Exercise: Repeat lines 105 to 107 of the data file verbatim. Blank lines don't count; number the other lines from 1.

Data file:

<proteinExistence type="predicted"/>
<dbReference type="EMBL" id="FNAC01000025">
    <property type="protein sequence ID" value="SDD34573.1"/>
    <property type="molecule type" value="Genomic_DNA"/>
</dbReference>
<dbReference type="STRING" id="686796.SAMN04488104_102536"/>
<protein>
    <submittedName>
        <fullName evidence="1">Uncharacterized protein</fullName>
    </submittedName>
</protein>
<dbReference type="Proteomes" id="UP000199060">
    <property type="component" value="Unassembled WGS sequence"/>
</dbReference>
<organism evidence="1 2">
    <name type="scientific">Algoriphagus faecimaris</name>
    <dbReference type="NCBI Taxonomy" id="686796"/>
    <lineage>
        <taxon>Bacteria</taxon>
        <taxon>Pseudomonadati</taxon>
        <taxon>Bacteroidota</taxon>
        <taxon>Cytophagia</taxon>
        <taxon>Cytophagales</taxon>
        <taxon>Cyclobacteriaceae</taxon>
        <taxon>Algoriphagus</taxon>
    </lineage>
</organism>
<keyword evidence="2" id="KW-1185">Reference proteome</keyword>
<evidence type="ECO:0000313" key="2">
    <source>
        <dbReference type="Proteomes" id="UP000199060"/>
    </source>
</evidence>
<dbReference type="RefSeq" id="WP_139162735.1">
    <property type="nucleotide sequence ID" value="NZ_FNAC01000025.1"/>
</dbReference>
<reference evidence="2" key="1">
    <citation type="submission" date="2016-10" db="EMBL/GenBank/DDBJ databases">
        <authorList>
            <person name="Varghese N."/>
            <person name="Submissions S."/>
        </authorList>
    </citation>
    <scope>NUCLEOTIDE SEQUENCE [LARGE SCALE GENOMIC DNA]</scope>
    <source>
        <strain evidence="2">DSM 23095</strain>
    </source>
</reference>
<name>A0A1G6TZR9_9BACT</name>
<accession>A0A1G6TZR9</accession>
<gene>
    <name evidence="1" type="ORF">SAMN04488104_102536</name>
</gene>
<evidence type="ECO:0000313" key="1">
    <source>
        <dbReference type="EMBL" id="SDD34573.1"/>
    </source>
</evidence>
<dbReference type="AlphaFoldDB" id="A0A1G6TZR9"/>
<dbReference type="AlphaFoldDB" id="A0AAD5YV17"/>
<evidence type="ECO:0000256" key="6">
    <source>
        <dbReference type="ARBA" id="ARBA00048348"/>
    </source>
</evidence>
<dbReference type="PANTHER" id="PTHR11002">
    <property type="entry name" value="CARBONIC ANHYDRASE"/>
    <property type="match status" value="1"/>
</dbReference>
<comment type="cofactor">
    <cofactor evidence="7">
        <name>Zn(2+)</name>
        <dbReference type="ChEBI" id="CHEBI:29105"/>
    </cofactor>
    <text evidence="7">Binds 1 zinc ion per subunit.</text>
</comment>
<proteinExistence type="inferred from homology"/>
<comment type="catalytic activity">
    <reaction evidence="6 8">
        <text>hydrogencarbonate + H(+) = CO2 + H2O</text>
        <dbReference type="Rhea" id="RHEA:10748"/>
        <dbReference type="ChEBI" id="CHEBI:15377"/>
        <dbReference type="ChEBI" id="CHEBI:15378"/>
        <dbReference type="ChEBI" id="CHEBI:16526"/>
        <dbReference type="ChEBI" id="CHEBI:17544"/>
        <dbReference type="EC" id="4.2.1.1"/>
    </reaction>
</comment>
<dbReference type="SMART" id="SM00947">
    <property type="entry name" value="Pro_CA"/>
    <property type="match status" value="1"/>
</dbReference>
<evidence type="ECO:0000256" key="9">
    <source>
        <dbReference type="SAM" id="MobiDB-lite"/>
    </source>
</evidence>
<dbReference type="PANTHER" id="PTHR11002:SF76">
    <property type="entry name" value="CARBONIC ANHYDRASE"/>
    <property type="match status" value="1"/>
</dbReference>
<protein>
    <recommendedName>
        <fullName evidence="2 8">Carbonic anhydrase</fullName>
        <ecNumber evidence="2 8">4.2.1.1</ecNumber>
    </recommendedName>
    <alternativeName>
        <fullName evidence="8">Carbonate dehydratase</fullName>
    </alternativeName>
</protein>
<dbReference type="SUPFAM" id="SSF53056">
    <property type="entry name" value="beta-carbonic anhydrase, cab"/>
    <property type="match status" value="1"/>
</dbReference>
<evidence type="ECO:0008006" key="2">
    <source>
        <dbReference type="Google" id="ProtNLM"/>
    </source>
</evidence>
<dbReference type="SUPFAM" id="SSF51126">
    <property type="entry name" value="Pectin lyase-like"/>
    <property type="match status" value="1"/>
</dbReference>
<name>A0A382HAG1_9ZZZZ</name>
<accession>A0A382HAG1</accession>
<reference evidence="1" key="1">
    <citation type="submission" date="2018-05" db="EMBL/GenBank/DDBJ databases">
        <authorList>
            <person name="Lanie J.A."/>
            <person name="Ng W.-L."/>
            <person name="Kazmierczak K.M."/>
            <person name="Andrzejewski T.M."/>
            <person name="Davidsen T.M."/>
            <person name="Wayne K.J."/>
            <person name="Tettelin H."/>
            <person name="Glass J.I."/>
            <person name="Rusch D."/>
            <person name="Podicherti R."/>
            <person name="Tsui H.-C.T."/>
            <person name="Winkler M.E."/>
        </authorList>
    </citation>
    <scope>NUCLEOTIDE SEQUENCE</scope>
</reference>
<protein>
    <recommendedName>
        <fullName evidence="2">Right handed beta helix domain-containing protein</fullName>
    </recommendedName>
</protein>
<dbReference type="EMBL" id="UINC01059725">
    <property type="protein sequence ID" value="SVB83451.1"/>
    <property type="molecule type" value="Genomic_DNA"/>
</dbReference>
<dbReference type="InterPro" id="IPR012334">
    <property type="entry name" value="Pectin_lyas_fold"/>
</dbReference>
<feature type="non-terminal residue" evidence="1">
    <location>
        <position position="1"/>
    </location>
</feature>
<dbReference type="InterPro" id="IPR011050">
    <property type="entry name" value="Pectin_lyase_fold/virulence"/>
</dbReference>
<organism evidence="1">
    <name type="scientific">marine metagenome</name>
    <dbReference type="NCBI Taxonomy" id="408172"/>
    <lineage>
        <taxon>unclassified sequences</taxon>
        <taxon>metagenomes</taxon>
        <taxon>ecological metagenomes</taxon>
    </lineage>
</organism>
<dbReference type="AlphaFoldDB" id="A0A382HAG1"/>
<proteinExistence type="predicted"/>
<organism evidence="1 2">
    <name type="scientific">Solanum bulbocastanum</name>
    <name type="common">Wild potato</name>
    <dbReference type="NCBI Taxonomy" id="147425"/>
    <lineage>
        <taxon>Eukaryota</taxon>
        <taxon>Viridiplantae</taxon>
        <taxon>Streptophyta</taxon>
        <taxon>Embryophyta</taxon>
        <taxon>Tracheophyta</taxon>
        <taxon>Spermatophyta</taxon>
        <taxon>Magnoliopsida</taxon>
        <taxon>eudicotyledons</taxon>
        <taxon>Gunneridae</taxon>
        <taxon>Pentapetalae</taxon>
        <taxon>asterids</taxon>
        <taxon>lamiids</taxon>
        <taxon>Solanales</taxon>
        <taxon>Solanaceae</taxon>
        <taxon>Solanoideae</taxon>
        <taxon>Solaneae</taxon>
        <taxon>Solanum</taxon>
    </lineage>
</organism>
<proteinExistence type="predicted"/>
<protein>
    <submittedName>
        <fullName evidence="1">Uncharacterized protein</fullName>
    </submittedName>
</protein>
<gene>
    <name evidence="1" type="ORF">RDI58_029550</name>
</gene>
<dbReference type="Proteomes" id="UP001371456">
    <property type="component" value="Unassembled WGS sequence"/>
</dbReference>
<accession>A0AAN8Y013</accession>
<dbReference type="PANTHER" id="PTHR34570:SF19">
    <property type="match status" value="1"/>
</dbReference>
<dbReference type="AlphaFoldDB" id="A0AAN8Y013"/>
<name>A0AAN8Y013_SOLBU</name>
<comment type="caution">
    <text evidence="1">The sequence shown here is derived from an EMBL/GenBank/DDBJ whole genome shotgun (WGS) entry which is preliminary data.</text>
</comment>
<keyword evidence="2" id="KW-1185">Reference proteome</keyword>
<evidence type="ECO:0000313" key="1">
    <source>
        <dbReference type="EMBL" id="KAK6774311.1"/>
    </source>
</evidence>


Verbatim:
        <ecNumber evidence="2 8">4.2.1.1</ecNumber>
    </recommendedName>
    <alternativeName>